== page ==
* Cuban coast a major breeding ground for marine species
* Concern that Gulf current could carry oil to Cuba
* Cuba open to cooperation with U.S. against spill
By Jeff Franks
HAVANA, May 28 Red flags went up on beaches in
western Cuban this week, closing them briefly to swimmers amid
rumors that the BP oil spill in the U.S. part of the Gulf of
Mexico was forcing sharks into Cuban waters.
The government, through state-run press, quickly denounced
the rumors as false and the beaches were reopened, but the
incident reflected fears that the massive spill will reach Cuba
and wreak havoc on an island still relatively untouched by
modernity's environmental ills.
"Cuba, like all the countries in this area, is worried
about the situation in the Gulf," said Osmani Borrego
Fernandez, a director at the Guanahacabibes National Park at
Cuba's western tip.
So far, he said, there has been no evidence of the oil, but
"we are alert."
A trip along Cuba's coastline is like a trip back in time
where vast stretches of palm-fringed beaches sit undeveloped
and sea life abounds in the crystalline waters.
While rampant development and overfishing have damaged
coastlines and depleted seas around the world, communist-led
Cuba has been largely preserved by its slow economic pace.
As a result, scientists and environmentalists view Cuban
waters as a place where they can see how the world's oceans
were decades ago.
"Many areas along the coast, and thousands of small keys,
are in rural areas or are remote and have simply been left
alone," said Dan Whittle, senior attorney at the Environmental
"Ernest Hemingway set up a fish camp on Cayo Paraiso (about
90 miles (145 km) west of Havana) in the 1940s and the area has
not really changed since then. If he were still alive, he'd
still recognize it today," he said of the U.S. writer who lived
in Cuba for two decades.
COAST IN DANGER
Cuba's northwest coast is considered most in danger from
the oil. It is there that coral reefs, seagrass beds and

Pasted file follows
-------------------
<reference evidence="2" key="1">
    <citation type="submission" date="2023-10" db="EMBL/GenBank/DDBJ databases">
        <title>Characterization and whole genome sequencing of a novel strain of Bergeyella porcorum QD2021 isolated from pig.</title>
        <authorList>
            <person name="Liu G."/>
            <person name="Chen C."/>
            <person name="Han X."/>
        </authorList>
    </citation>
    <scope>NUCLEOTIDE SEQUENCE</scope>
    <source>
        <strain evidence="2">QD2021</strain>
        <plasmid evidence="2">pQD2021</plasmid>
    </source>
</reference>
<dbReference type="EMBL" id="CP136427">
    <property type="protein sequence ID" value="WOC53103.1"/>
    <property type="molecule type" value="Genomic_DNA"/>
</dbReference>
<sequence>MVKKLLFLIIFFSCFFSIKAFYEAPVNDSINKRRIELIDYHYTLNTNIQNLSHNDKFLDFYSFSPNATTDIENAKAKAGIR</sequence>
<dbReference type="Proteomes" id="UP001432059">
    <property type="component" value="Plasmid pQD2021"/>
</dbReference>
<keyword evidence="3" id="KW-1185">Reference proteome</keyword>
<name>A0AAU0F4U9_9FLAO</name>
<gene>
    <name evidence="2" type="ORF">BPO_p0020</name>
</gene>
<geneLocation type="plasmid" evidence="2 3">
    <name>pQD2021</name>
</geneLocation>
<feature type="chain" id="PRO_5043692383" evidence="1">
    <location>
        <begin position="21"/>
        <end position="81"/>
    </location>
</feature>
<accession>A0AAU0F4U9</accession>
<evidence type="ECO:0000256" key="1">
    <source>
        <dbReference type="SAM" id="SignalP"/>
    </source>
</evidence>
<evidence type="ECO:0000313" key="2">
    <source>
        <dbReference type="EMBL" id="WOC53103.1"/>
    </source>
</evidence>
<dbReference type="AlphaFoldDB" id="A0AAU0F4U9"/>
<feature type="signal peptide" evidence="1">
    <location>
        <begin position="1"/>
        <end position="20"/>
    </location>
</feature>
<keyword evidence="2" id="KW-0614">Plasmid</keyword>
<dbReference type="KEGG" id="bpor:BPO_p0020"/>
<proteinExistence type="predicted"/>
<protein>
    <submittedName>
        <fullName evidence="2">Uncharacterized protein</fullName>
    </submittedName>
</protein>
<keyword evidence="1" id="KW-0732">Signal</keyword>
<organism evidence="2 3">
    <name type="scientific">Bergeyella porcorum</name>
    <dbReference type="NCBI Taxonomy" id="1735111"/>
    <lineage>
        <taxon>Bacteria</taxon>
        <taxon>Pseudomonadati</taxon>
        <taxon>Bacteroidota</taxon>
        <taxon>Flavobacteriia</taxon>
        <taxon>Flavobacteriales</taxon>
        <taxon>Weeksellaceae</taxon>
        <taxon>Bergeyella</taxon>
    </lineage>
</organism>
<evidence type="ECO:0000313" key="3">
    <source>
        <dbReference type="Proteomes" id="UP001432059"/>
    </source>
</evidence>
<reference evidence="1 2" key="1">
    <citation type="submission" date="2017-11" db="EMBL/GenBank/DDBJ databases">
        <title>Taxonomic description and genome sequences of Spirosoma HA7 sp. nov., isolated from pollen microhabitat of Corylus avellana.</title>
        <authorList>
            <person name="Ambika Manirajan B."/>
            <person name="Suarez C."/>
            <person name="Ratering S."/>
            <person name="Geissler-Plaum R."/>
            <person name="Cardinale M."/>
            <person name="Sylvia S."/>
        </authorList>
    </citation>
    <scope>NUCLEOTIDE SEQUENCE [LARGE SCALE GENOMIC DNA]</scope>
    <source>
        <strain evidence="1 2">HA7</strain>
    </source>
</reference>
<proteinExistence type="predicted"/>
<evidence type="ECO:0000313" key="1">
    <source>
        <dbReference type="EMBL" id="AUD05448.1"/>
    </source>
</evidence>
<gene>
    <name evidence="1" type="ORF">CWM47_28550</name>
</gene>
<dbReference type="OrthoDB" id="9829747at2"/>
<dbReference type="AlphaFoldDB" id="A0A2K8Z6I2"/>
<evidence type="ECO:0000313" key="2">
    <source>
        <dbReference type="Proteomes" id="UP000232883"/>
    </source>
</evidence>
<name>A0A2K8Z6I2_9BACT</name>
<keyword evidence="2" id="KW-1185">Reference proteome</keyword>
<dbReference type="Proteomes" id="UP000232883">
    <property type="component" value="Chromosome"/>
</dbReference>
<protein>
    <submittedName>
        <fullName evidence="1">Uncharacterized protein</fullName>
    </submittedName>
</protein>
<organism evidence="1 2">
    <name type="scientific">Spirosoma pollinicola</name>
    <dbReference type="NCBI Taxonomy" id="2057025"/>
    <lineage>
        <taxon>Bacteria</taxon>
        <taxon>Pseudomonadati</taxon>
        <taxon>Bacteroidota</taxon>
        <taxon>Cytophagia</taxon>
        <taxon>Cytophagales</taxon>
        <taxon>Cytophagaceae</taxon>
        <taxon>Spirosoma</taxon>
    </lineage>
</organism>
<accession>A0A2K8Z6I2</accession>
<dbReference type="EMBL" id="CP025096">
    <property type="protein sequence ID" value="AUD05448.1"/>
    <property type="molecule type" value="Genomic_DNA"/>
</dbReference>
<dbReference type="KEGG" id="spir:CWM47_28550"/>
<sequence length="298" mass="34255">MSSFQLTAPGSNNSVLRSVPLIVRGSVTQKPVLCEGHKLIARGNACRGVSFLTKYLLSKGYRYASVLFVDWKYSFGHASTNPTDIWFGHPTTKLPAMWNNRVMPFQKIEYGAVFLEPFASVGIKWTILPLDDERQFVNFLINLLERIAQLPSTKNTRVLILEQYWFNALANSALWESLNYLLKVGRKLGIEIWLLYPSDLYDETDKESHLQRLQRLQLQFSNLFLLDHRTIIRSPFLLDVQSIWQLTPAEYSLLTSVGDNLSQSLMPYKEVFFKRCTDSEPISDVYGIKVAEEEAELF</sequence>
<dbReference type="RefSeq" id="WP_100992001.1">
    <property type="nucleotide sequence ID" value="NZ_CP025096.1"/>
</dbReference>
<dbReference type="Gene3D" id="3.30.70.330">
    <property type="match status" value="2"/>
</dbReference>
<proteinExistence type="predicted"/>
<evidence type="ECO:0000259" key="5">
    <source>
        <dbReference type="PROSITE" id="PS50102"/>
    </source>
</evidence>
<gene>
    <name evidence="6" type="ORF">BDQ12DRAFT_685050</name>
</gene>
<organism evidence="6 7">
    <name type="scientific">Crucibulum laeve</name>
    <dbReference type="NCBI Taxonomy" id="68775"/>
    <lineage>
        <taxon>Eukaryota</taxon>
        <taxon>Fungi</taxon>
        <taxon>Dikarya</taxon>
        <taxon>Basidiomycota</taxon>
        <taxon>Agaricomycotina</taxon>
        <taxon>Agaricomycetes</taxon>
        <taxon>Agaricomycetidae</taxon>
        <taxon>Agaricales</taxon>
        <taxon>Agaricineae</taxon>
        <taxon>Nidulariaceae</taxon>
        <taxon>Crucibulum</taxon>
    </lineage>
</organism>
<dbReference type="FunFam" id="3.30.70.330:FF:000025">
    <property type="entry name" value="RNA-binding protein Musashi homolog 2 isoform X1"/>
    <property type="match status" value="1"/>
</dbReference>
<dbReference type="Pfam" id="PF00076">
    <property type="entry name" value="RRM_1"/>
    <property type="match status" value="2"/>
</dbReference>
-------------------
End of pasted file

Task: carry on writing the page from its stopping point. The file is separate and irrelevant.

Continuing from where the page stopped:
mangroves provide major breeding grounds for many fish and sea
creatures, including endangered migratory species like sea
turtles, sharks and manatees, Whittle said.
All that is at stake if the BP oil finds its way to Cuba.
It could also damage Cuba's tourism industry, which is centered
on beaches and to a lesser degree eco-tourism.
Tourism brought in more than $2 billion to Cuba last year,
or about 20 percent of Cuban's foreign exchange income.
The good news for Cuba is that the spill is still centered
about 300 miles (483 km) northwest of the island and BP may
finally be gaining control over the massive leak.
Officials for the oil giant said on Friday their so-called
"top kill" solution of plugging the gusher by pumping in
"drilling mud" was showing signs of success.
But even if that happens soon, Cuban officials are
concerned that the oil already in the water could be swept
south by gulf currents.
Cuba is separated from the Florida Keys by just 90 miles
(145 km) of water and despite their disparate political
histories, the United States and Cuba are inextricably linked
Another rumor that supposedly contributed to the Cuban
beach closures this week was that lionfish, which have venomous
spikes and have invaded Cuban waters in recent years from
Florida, were poisoning swimmers. The government said that
rumor also was false.
The United States and Cuba have been at odds since Fidel
Castro took power in a 1959 revolution, but they held talks
last week about the oil slick, officials said.
Cuba expert Wayne Smith at the Center for International
Policy think tank in Washington said he met with Cuban
authorities this week in Havana and that they are "fully open"
to cooperation with the Americans to stop the oil.
Standing in the way is the longstanding U.S. trade embargo
against Cuba, which prevents the use of much U.S. technology in
At a conference this week in Washington, oil experts and
environmentalists said it was time to allow cooperation with
Cuba in oil safety practices.
"We are not talking about a transfer of technology. All we
are asking is that, if there is an accident, the Cubans can
pick up the phone and call American experts who can bring
resources within 24 hours," said oil expert Jorge Pinon.
The issue is becoming a bigger one as Spanish oil giant
Repsol (REP.MC) REP.N prepares to drill for oil off Cuba's
ecologically rich northwest coast perhaps later this year. It
has contracted for use of an Italian-owned drilling rig now
being completed in China.
While the spill is a disaster, it might have one positive
result, Smith said.
"It actually could help improve (U.S.-Cuba) relations if we
cooperate in the right way and we have the right attitude," he
(Additional reporting by Anthony Boadle in Washington;
Editing by Jane Sutton and Sandra Maler)